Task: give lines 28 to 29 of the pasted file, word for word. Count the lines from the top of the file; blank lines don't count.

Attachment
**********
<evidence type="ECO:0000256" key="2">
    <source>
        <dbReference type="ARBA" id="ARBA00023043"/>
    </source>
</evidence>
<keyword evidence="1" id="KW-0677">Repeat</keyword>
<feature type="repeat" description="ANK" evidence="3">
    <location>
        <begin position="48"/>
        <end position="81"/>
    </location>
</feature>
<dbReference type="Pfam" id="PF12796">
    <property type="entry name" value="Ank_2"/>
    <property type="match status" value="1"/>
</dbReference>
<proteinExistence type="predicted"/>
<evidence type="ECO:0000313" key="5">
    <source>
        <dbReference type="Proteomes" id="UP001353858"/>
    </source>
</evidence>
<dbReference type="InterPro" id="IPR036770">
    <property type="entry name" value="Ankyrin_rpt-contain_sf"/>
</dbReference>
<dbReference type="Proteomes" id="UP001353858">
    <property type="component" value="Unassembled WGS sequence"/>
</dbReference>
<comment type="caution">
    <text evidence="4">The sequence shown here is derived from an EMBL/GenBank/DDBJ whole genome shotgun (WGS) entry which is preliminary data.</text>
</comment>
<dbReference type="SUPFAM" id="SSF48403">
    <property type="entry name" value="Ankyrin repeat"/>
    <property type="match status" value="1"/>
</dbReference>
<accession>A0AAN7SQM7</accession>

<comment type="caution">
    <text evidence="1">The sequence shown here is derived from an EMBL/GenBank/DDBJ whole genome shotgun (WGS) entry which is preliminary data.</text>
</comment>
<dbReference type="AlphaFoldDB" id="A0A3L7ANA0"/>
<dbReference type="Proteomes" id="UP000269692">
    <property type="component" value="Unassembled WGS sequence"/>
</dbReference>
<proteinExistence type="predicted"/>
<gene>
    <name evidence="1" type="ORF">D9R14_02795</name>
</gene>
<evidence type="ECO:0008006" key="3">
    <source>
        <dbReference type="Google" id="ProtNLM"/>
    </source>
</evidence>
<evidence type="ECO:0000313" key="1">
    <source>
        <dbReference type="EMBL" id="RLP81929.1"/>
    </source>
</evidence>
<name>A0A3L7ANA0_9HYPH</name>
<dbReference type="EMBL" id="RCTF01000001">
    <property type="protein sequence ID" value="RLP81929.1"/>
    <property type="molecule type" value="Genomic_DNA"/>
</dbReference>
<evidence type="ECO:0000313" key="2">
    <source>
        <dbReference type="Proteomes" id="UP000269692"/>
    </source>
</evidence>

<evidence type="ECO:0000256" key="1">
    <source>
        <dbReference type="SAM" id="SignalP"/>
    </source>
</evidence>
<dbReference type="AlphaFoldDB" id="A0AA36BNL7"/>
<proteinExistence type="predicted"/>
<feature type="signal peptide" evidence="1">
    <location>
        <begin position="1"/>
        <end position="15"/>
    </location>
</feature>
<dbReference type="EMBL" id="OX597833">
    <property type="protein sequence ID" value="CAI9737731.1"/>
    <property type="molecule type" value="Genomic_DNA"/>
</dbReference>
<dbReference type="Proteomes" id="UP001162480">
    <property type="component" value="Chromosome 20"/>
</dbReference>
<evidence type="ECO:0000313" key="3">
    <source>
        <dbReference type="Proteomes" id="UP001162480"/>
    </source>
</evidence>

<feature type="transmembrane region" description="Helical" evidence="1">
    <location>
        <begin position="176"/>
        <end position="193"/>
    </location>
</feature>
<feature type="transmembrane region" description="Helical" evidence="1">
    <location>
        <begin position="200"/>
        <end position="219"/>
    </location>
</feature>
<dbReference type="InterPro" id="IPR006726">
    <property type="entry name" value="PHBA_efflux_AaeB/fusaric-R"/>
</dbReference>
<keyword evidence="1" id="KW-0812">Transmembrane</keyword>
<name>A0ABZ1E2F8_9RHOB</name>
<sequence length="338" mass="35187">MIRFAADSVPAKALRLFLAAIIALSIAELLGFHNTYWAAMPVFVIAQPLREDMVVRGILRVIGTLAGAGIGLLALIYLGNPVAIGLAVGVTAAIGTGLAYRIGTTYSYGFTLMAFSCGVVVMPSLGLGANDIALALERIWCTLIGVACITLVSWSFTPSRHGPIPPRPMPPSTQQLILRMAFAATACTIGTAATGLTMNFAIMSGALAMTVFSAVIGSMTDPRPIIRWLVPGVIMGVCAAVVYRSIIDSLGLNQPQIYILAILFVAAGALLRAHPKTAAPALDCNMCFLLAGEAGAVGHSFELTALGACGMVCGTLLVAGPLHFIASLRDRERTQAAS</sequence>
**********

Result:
</dbReference>
<comment type="caution">